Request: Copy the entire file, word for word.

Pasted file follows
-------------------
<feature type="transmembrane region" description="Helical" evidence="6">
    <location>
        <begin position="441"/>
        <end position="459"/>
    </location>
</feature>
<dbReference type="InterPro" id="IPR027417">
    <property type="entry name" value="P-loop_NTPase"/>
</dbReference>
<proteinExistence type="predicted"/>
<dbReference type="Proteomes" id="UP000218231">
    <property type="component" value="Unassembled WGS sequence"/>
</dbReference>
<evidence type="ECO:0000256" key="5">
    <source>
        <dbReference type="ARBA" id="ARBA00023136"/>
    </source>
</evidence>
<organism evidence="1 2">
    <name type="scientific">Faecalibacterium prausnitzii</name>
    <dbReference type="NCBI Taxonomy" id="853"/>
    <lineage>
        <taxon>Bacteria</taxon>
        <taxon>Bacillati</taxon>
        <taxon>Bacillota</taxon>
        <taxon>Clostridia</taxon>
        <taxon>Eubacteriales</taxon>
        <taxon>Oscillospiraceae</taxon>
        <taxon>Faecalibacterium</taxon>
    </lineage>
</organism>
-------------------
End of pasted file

<feature type="transmembrane region" description="Helical" evidence="6">
    <location>
        <begin position="441"/>
        <end position="459"/>
    </location>
</feature>
<dbReference type="InterPro" id="IPR027417">
    <property type="entry name" value="P-loop_NTPase"/>
</dbReference>
<proteinExistence type="predicted"/>
<dbReference type="Proteomes" id="UP000218231">
    <property type="component" value="Unassembled WGS sequence"/>
</dbReference>
<evidence type="ECO:0000256" key="5">
    <source>
        <dbReference type="ARBA" id="ARBA00023136"/>
    </source>
</evidence>
<organism evidence="1 2">
    <name type="scientific">Faecalibacterium prausnitzii</name>
    <dbReference type="NCBI Taxonomy" id="853"/>
    <lineage>
        <taxon>Bacteria</taxon>
        <taxon>Bacillati</taxon>
        <taxon>Bacillota</taxon>
        <taxon>Clostridia</taxon>
        <taxon>Eubacteriales</taxon>
        <taxon>Oscillospiraceae</taxon>
        <taxon>Faecalibacterium</taxon>
    </lineage>
</organism>